You may have already heard how earlier this month I went on a trip to Bonaire with the dive club I joined. So I figured I’d write this post to tell you all a bit about the trip and share some of the photos I took topside and underwater while I was there because (a) some of you might care and (b) if I want someone to pay me someday to travel the world and write/talk about it I’d probably better practice the traveloguing.
The Island of Bonaire
Together with Aruba and Curacao, Bonaire is one of the “ABC Islands” which lie in the southern Caribbean off the coast of Venezuela. It is part of the Dutch Antilles (along with Curacao, St. Maarten, and some smaller islands) which is, in turn, part of the “Kingdom of the Netherlands.” Apparently the “Kingdom” is going to be reorganized in December 2008, with St. Maarten and Curacao opting for greater autonomy (as Aruba has already done) while Bonaire, Saba and other small islands will become legally akin to municipalities in the Netherlands like Amsterdam or Delft.
At various points in its history, Bonaire was ruled by the Spanish, the Dutch and the British, however none of those Empires did much to colonize the arid island. The Spanish enslaved the indigenous Caquetios people and shipped most of them off to work on sugar cane plantations in Santo Domingo. They’re also responsible for transplanting wild goats and donkeys to Bonaire, the descendants of whom still roam the island today. The Dutch West India company began the commercial production of salt (which is still Bonaire's #1 export) in the 17th century using convicts, Native Americans, and Africans for slave labor.
Today, most of the islands inhabitants are of mixed African/European ancestry but there is also a sizeable percentage of Dutch Europeans. The official language is Dutch, but a lot of people speak this Creole language called Papiamentu which combines Dutch, Portuguese and Spanish -- it even has some words whose roots come from English and Italian as well as from African and Native American languages.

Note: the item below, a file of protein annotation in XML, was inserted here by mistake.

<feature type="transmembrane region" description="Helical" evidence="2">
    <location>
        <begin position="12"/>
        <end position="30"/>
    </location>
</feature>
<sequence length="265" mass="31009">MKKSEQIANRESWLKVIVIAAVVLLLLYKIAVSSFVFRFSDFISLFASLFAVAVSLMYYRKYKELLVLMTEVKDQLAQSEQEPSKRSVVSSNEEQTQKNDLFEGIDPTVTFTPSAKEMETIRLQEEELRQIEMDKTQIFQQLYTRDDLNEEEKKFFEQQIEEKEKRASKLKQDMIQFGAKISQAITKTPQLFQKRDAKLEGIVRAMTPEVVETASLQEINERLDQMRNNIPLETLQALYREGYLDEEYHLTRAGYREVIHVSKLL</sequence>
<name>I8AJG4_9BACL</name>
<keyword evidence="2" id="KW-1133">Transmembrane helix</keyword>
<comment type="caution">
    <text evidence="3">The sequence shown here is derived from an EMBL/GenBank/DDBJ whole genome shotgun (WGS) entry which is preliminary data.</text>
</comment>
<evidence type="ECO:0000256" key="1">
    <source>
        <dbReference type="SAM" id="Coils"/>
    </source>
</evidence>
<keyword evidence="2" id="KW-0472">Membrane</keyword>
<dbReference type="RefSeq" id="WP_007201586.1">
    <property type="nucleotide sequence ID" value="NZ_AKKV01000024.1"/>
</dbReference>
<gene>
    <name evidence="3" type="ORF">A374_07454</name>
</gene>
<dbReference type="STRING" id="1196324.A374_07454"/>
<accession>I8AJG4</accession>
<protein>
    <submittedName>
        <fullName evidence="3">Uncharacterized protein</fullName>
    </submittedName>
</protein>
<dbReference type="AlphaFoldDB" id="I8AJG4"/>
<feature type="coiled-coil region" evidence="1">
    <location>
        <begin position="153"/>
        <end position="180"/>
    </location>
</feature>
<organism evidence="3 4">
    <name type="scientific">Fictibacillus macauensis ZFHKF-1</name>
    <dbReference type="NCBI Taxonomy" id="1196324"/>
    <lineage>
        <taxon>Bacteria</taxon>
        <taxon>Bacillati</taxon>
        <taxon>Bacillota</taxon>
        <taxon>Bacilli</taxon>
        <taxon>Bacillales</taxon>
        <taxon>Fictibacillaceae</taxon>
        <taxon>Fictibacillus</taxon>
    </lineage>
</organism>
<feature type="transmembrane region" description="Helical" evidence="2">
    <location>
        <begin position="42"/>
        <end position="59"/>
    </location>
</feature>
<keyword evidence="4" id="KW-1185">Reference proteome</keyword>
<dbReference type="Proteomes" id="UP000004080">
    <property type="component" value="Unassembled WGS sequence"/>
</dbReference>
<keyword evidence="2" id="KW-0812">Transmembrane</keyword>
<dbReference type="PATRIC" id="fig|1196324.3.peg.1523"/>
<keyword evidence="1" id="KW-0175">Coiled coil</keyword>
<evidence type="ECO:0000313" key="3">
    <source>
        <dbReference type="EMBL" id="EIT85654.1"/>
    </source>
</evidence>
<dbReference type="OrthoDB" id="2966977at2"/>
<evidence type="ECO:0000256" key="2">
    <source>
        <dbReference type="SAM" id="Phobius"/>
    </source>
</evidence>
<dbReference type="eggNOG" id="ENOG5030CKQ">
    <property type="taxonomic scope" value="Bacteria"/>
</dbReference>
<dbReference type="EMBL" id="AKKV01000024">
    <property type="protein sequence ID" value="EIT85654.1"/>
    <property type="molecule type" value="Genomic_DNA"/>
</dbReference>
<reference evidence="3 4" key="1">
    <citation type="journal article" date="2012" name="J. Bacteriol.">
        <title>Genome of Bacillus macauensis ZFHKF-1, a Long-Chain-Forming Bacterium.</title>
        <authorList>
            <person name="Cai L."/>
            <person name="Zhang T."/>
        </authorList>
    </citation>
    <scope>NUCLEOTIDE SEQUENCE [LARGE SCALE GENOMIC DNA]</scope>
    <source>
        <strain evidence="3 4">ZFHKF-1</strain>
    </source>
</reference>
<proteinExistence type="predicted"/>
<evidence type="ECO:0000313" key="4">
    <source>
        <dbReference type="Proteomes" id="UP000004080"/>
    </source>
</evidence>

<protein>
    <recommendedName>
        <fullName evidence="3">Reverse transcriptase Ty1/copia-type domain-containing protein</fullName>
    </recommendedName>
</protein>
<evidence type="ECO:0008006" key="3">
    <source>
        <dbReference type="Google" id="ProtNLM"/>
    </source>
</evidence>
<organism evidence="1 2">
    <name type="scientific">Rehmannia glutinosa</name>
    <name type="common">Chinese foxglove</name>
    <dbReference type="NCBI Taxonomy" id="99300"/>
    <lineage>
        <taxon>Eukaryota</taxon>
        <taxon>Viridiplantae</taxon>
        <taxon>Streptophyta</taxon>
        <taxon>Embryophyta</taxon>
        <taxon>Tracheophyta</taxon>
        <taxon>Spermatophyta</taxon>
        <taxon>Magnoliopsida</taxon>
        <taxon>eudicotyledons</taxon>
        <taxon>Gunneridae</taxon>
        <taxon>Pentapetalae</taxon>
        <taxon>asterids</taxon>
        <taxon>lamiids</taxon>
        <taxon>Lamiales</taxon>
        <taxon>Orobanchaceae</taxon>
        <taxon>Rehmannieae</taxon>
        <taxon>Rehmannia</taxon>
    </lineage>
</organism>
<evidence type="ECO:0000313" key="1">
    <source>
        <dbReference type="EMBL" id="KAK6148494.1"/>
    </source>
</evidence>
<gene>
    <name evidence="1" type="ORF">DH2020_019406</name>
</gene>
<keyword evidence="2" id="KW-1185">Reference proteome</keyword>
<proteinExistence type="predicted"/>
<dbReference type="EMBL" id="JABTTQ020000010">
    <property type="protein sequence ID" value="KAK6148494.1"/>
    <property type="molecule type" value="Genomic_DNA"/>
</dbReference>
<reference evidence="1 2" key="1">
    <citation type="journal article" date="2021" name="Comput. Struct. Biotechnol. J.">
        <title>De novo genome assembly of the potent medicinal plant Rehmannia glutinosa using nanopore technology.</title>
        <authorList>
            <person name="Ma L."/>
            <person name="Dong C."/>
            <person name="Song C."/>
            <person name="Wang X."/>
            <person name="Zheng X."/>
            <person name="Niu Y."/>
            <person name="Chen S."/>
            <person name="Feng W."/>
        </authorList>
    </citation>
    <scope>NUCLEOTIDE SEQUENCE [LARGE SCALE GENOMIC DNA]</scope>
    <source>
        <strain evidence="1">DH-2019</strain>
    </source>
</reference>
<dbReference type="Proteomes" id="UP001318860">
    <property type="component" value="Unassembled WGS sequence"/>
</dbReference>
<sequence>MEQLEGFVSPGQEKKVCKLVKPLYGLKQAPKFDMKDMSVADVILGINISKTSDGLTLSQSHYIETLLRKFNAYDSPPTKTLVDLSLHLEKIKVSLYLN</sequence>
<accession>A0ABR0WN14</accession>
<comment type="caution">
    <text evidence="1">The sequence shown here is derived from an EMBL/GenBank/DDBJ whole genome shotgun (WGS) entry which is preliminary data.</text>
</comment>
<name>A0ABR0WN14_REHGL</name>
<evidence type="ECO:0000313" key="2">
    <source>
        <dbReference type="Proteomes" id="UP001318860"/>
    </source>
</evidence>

As I said, Bonaire has an arid climate, so it's not a green island known for its fresh produce. Wandering around you see a lot of tall cactus fences that people have cultivated to seperate their property from the road. But despite the desert clime, I was struck with the diversity of animals I saw on and around Bonaire. On land I happened upon some of the wild goats as well as iguanas, salamanders, small amphibious crabs that scuttled sideways back into the water, a parrot, a pelican and a white flamingo. Flying fish jumped out of the waves in front of the dive boat. And underwater, Bonaire is surrounded by reefs which support a thriving, colorful ecosystem.
Most of Bonaire's tourism industry is centered on diving. While I was there, staying at Captain Don's Habitat resort, I went on a total of 14 dives. In addition to a multitude of different kinds of fish, coral and sponges, I saw some a bunch of coral shrimp (did you know they like to clean fish by eating little things off of them? I don't think I knew this), a few turtles, a lobster, a sting ray, and a couple of dolphins! (granted they were like 50 feet away, they seemed like they were in a hurry to get somewhere -- no time to play for these guys).
I went on a wreck dive of this sunken 80s drug smuggling ship (sounds pretty Miami Vice doesn't it?) called the Hilma Hooker which was pretty cool. According to the dive computer I was wearing, I got down to 96 feet and we got to swim through this opening in the ship's cargo hold. Equally other-worldly was the night dive I went on. At night (I guess this is obvious), the water is dark except for the flashlights carried by the divers in your group and these huge tarpon, who were maybe attracted by the light and which I liked to think of as "ghost fish," kept on swimming by us. Also on the night dive I saw a slipper lobster and this big crab that looked like it was delicious.
Anyway, I made a slideshow of all the photos I took (with captions and all) so check it out if you want. Oh also, at one of the dive sites ("Something special" which is right by Kralendijk's harbor) we swam by this webcam at 50 feet. You can check out live images from the cam here.